Fig. 7.1. Return visits made by hummingbirds to the original flower. In some trials the original flower was depleted after a single visit; in other trials it was not depleted. The alternative flower differed in either location or color/pattern features. Values are means and SE, n = 6 per group.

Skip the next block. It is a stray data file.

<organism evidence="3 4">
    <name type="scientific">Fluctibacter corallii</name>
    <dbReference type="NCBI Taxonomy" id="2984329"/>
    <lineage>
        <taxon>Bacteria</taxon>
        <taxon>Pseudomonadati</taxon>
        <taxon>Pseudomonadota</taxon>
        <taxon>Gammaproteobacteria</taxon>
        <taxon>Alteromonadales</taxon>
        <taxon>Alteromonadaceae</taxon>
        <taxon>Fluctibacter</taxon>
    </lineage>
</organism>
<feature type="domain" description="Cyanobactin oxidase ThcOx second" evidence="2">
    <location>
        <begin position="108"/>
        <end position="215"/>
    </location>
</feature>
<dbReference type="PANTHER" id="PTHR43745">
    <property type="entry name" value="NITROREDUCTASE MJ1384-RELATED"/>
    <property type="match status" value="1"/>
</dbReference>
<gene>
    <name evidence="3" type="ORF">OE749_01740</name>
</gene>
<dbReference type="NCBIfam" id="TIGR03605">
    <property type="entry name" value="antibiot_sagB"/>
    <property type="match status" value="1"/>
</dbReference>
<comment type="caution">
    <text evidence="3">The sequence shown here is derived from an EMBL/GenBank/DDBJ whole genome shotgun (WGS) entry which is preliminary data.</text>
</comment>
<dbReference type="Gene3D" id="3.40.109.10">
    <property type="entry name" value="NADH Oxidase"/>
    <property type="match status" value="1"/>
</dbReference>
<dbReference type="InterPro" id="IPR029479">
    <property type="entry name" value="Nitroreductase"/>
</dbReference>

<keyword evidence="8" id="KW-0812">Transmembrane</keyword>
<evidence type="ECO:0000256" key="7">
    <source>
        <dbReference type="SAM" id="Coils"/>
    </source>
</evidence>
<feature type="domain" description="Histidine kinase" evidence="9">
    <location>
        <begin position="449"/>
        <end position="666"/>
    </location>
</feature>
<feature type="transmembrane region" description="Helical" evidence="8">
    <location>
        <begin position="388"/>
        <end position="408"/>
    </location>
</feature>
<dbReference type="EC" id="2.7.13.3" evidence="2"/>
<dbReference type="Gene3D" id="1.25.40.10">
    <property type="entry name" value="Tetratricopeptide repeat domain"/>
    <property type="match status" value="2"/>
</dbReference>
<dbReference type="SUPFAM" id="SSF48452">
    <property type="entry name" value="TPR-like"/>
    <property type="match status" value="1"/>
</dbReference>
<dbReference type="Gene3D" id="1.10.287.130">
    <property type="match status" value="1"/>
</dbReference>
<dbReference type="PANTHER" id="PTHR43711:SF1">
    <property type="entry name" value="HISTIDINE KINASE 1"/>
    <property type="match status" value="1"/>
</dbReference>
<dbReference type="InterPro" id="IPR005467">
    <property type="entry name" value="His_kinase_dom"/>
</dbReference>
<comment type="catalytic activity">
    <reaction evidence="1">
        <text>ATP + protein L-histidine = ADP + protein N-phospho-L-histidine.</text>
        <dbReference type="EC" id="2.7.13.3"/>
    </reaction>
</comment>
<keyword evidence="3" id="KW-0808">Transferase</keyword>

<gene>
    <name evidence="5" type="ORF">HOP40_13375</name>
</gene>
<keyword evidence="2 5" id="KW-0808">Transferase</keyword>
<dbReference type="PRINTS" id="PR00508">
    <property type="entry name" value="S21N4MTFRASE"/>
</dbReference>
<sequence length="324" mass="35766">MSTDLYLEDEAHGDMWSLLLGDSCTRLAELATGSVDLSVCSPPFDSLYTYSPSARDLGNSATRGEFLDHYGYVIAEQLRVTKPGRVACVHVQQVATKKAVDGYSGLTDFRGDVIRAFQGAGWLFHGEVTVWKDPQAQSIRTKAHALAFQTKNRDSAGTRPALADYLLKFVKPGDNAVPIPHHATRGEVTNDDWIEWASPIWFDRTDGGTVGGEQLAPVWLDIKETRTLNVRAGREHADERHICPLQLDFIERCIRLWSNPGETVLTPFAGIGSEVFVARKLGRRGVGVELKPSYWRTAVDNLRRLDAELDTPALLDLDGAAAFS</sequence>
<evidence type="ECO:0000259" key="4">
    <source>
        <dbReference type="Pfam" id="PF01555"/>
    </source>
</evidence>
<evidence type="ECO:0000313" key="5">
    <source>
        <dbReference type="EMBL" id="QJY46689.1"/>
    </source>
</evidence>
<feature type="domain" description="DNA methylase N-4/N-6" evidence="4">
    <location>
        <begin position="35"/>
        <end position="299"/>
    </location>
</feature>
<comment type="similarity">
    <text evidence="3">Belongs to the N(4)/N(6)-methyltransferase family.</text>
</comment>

Rather than testing rules for decision-making in flower visits, recent workers have focused on the scale of spatial information remembered and used by rufous hummingbirds. Brown (1994) and Brown & Gass (1993) have shown that birds in the laboratory can use visual cues to predict which feeder of several will contain reward, even when the reward is at some distance from the relevant visual cue. Although these experiments demonstrate that hummingbirds can and do use visual cues in foraging, when birds are faced with making choices among flowers under conditions in which the spatial cues conflict with the flower's visual features (flowers 80 cm apart; Hurly & Healy 1996), the birds invariably chose to return to the flower that occupied the location previously visited, rather than the one bearing the color pattern of the rewarded flower. Several recent experiments have tried to determine which cues birds use to return to food locations by using this kind of dissociation method (e.g., Brodbeck 1994; Clayton & Krebs 1994). Typically, four possible feeders are presented in an array, all differing in their color/patterns. Only one feeder
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